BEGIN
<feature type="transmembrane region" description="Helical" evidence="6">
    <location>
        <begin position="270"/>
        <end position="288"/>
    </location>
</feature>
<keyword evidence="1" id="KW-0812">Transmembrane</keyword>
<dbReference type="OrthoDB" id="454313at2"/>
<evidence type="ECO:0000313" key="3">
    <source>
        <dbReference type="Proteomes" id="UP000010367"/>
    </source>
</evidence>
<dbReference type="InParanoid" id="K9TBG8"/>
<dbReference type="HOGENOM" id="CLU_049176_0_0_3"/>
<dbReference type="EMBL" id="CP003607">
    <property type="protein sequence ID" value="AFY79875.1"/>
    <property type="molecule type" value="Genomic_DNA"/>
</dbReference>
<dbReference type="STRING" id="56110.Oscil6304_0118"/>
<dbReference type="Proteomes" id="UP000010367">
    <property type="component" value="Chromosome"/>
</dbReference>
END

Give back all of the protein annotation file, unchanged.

<feature type="transmembrane region" description="Helical" evidence="6">
    <location>
        <begin position="270"/>
        <end position="288"/>
    </location>
</feature>
<keyword evidence="1" id="KW-0812">Transmembrane</keyword>
<dbReference type="OrthoDB" id="454313at2"/>
<evidence type="ECO:0000313" key="3">
    <source>
        <dbReference type="Proteomes" id="UP000010367"/>
    </source>
</evidence>
<dbReference type="InParanoid" id="K9TBG8"/>
<dbReference type="HOGENOM" id="CLU_049176_0_0_3"/>
<dbReference type="EMBL" id="CP003607">
    <property type="protein sequence ID" value="AFY79875.1"/>
    <property type="molecule type" value="Genomic_DNA"/>
</dbReference>
<dbReference type="STRING" id="56110.Oscil6304_0118"/>
<dbReference type="Proteomes" id="UP000010367">
    <property type="component" value="Chromosome"/>
</dbReference>